Pacific Southwest, Region 9
Serving: Arizona, California, Hawaii, Nevada, Pacific Islands, 148 Tribes
Tribal Successes and Challenges: Fiscal Year 2002
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Note: EPA no longer updates this information, but it may be useful as a reference or resource.
Of the 146 Indian tribes in the Pacific Southwest Region, more than 130 are now working with EPA to meet the unique challenges of environmental protection in Indian Country. Indian lands account for 11% of the region's land area and are home to about 400,000 people.
The tribes range from the Navajo Nation, largest in the U.S., with over 200,000 members and over 27,000 square miles, to tribes with less than a thousand members and under 50 acres.
Tribes Take the Lead
Ninety percent of the region's tribes receive EPA Indian Environmental General Assistance Program (GAP) grants, and more than half have EPA-approved authority, equivalent to that of a state, to carry out one or more federal environmental programs. In 2000, the Navajo became the first to receive enforcement responsibility for the Public Water System Supervision Program under the Safe Drinking Water Act.
Where the tribes' environmental programs are not yet sufficiently developed, EPA retains primary responsibility. Working as partners, the tribes and EPA have made significant progress in protecting tribal lands, waters, and cultural resources (see links below). The tribes have also forged productive partnerships with other agencies and neighboring communities.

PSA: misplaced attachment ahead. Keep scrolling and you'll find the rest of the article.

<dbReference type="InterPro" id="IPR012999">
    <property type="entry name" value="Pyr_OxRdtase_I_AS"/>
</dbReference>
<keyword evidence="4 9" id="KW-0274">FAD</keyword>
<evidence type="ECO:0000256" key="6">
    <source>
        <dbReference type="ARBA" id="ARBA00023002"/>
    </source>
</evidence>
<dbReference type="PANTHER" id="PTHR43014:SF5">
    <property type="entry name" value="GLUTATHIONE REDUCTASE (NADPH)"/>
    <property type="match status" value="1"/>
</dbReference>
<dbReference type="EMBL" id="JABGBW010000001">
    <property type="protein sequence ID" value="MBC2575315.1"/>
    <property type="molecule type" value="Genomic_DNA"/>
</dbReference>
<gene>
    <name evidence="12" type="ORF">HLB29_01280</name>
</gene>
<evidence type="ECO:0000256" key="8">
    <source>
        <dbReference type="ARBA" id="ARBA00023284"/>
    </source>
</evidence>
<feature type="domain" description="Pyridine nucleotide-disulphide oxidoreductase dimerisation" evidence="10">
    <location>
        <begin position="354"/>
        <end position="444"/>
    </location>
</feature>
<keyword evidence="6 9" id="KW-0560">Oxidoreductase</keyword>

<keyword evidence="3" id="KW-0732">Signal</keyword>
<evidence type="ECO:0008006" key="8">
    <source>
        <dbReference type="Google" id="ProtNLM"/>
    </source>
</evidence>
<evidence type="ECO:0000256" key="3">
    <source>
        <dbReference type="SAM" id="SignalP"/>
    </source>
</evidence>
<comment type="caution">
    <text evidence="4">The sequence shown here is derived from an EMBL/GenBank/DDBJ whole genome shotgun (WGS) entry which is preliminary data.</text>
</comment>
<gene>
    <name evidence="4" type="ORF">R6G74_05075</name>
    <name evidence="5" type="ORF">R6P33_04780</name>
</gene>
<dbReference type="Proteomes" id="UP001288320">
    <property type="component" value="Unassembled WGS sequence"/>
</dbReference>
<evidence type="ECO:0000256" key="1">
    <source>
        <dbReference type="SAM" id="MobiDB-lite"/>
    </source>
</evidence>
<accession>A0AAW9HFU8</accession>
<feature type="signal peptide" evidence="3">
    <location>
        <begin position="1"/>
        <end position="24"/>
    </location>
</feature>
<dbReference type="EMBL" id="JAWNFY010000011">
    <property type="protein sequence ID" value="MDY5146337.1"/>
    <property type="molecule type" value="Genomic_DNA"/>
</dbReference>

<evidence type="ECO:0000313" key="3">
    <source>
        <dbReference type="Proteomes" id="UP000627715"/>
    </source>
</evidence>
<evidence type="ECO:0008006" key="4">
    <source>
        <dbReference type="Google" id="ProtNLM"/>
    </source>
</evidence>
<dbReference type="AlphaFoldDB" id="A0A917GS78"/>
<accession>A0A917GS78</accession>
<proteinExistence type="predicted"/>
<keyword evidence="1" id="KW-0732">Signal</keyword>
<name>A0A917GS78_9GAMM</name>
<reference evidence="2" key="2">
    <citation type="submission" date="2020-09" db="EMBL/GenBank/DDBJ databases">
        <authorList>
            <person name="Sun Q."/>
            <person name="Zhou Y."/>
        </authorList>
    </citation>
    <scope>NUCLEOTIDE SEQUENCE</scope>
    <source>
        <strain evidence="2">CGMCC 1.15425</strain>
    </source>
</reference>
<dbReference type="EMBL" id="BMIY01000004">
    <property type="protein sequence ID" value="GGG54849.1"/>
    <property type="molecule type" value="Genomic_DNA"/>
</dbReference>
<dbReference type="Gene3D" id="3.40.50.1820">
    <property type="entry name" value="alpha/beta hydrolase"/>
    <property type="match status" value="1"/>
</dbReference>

- Solid Waste Management
Tribes closing and cleaning up open dumps, abandoned cars
- Hazardous Waste
Tribes, EPA oversee over 100 underground tank cleanups; progress at five Superfund sites
- Safe Drinking Water,
Tribes use EPA grants to build and maintain safe drinking water, wastewater treatment facilities
- Air Quality
Tribes set up air monitoring stations to measure pollution
- Pesticide Regulation
Twenty-three tribes regulate pesticides on over 22 million acres of land
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